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  1. I came across this electric cable that I haven't seen before, Seoprene made by Southwire. They say it is approved to be installed in dry conditions temperature dependant, wet conditions, oily, submersed, etc. but it doesn't say any thing about installed outside. Am i right in saying it should not be run up a downspout, across a roof, to a heat tape j-box in the soffit? http://www.southwire.com/ProductCatalog ... catsheet18 Click to Enlarge 56.91 KB Click to Enlarge 55.53 KB
  2. These Christmas are installed all over the house. Strands are connected with exposed wire nuts and it looks like lamp cord was used for power to the light strands, no marks on the cable to ID, doubtful it is rated for exterior. . Fire and shock hazard I would say. There is no way this is allowed right? Click to Enlarge 90.21 KB Click to Enlarge 55.41 KB
  3. It is a Triangle Tube Prestige 250. The install manual doesn't say anything about allowing either exhaust or intake to be split like that. Plus this is a 4" teed into two 2" pipes. The cross section area of 4" is about double that of the area of two 2" pipes. There is no way this is right. Here is the leaking exhaust Click to Enlarge 34.07 KB
  4. This picture is the top of a high efficiency direct vent boiler, used for radiant heat and a hot water tank. Why are there tees and reductions on both the exhaust and intake? I have never seen this and can't figure out what is going on here. Click to Enlarge 39.19 KB
  5. .... I think my arguments involve form, content, and interface. This is an object lesson in why HI report formats (and lots of other things) are a problem; folks don't listen. I use Word and it does take a long time to write reports when there are lots of issues with the house. I don't use very much canned language, I think (hope) my reports are better when they are mostly specifically written. I would love to try something else to speed it up, but I don't see how Word, or your favorite word processor, is the bottle neck. What "interfaces" are there besides a word processor, or a clunky report generator? Every one I tried blew, so I made my own template in a .doc and in no way think it is the best.
  6. Thanks. A tech from the gas company got back to me this morning and he told me it OK to run CSST outside as long as its protected as needed, and OK to have it enter the building.
  7. This CSST piping is installed outside, albeit for only a couple of inches until it enters the house through an old exhaust. From what I have read this pipe can not be installed on the exterior. And cannot not go through an exterior wall? Click to Enlarge 56.22 KB Also, it appears that gas lines have been added or modified. Does anyone off hand know if these shut off valves are OK? I don't know of anything wrong with having valves like this outside, but something doesn't seem right. The gas appliances all have correct shut offs. Click to Enlarge 69.66 KB Thanks, Eric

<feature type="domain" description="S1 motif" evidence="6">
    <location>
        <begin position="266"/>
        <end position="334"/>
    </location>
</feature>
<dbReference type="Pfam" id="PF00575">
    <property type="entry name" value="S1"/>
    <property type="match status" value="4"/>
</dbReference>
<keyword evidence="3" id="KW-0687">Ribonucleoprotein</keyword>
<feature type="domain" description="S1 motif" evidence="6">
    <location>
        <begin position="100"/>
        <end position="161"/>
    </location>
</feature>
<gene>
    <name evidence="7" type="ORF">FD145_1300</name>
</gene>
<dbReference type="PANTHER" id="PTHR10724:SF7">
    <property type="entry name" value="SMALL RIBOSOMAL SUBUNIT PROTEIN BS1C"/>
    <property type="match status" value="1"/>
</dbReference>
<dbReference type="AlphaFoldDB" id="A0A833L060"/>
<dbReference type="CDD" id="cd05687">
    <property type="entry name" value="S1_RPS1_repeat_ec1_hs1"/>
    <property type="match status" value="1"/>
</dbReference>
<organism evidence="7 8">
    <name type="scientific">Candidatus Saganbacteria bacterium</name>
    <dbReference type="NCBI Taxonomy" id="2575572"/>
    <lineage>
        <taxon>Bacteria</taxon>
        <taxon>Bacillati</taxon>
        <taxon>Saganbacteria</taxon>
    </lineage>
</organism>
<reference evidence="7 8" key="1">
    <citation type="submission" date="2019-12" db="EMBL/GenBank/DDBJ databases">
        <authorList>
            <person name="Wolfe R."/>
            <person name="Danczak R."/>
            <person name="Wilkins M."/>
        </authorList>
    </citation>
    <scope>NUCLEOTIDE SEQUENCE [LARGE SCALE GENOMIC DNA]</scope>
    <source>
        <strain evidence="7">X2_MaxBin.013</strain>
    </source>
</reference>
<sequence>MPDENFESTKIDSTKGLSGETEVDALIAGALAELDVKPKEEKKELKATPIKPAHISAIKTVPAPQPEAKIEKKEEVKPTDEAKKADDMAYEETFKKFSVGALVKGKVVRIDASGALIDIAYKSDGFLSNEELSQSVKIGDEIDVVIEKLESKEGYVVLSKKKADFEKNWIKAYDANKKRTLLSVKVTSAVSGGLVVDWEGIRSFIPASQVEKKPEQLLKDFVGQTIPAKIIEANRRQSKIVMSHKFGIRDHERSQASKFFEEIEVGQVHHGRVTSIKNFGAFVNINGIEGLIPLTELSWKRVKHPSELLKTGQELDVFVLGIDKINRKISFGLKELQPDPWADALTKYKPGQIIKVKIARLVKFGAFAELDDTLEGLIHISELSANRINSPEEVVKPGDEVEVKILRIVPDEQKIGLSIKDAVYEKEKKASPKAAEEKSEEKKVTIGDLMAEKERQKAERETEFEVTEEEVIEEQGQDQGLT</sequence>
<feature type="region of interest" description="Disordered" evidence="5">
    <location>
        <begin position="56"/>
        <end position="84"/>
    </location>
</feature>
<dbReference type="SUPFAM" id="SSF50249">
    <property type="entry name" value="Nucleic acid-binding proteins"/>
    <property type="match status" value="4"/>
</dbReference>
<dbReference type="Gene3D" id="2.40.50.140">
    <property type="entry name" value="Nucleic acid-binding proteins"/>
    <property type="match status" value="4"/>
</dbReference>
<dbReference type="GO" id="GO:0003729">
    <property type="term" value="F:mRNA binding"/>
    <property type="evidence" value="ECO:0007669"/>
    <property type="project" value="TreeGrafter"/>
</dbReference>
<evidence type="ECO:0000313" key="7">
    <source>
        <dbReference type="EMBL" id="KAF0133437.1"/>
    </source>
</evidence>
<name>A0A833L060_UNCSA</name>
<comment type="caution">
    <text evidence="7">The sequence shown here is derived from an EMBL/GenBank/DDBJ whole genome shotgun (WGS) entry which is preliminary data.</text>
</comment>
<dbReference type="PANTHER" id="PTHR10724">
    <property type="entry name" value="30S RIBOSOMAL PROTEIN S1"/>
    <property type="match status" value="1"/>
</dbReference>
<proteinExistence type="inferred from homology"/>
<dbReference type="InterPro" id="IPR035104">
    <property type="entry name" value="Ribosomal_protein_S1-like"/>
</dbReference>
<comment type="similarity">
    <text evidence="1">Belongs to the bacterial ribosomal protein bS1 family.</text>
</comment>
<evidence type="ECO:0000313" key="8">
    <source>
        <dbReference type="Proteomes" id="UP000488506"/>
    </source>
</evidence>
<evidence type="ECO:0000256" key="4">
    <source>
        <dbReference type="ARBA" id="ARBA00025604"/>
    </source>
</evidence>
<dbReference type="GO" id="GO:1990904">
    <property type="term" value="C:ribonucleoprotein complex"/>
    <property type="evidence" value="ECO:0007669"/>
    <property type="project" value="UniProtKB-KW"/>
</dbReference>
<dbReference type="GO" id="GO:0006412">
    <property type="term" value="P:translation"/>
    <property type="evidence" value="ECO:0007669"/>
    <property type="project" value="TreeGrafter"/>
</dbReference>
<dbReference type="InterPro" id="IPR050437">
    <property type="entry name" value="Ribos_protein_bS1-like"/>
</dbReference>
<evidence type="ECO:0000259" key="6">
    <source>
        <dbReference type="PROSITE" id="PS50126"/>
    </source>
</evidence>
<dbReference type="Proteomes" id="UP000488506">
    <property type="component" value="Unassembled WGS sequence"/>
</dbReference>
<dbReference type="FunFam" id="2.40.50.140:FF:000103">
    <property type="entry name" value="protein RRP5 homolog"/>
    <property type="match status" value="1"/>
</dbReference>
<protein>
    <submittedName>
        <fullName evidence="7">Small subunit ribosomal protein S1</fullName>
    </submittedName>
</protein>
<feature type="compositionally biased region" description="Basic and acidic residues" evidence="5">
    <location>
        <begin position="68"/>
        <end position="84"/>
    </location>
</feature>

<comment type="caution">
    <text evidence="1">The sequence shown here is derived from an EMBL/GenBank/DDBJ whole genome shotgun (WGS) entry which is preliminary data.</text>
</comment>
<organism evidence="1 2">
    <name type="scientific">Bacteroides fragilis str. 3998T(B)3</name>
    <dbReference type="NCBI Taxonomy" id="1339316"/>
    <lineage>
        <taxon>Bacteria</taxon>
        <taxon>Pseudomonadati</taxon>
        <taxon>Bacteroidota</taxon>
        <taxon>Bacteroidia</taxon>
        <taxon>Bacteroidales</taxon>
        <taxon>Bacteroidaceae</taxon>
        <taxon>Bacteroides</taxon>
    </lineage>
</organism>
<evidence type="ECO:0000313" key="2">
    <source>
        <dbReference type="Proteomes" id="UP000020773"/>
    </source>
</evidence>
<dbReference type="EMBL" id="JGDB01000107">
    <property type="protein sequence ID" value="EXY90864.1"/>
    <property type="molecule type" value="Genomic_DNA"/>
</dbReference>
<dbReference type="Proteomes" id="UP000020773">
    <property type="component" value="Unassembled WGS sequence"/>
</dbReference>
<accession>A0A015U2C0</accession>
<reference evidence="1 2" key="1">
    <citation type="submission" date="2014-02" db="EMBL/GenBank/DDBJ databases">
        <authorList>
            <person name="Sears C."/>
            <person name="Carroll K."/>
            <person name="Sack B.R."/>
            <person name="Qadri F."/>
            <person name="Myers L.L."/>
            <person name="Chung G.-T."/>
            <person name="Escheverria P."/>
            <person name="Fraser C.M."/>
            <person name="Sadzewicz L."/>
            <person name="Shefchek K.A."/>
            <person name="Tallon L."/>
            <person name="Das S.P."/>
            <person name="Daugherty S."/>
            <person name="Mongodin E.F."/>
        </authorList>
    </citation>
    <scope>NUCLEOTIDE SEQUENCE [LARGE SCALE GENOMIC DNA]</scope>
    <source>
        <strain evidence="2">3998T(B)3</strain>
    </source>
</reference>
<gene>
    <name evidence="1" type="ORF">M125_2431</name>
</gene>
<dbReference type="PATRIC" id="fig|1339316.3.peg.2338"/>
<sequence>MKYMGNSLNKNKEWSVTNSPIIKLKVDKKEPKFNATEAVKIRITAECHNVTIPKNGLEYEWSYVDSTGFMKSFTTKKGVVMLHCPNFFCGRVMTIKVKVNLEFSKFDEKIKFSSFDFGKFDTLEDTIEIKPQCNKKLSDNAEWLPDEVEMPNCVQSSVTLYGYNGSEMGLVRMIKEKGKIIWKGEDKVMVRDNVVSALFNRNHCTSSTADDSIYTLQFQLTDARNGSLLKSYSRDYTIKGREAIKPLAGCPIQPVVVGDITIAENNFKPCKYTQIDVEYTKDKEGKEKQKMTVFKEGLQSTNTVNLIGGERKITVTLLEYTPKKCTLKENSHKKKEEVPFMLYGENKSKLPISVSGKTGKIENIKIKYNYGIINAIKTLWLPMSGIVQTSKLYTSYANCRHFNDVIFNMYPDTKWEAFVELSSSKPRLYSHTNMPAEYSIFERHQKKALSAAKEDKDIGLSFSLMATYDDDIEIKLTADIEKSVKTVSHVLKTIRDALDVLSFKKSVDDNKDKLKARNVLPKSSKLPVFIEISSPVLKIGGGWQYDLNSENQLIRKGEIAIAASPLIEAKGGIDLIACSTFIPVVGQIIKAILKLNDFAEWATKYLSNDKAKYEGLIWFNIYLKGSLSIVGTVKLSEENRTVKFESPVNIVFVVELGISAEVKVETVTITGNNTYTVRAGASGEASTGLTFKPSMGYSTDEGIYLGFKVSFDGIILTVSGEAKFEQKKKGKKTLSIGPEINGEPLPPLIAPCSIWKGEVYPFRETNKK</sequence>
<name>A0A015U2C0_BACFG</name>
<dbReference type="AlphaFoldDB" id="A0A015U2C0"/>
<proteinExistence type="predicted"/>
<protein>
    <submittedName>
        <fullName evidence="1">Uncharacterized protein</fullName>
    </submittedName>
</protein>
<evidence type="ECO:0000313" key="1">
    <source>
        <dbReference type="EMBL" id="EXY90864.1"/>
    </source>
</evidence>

8. This house was built in 1907 in Utah. Fairly high snow load gives credit to the engineering of these aspen logs. Click to Enlarge 60.28 KB
  9. This looked strange to me, this concrete failed in two relatively small spots at the surface, and has some cracking connecting the spalled/broken concrete. This driveway has radiant heat, I suspect a connection between the radiant heat and this broken concrete. Anyone seen what causes this? Click to Enlarge 25.05 KB
  10. sorry no other pics of the WH connection.
  11. After a little research there are flex b-vents out there that can be used. I just have never seen or heard of one, and intuitively I think they are a bad idea. Too easy to get deformed , or smashed turning a two walled vent into a one wall vent... Should have researched more before posting, thanks though. flex b-vent
  12. Sounds like it is draining too slow once the water flushes out of the bowl (partial clog like Marc said), and the bowl is filling up fast enough for the siphon effect to continue and flush the bowl again.
  13. This doesn't look right to me, but maybe it is allowed within the mechanical closet and for a short distance??? Click to Enlarge 55.56 KB
  14. Thanks for the replies, I am gong to drive over there today to see this first hand. Sorry to ask a question about a photo with so many unknowns, I would assume that the slab is floating but it could be pinned to the foundation wall, who knows... I too would assume that the problem continues into the garage like Marc points out. Is the driveway sloping towards the garage? Hard for me to tell form the photo, but if your right John D you have one Eagle Eye, good on you! This neighborhood had spoils dumped from the silver mining days, so backfill material could be a mixture of anything. I will let you know what else I see for conversations sake.
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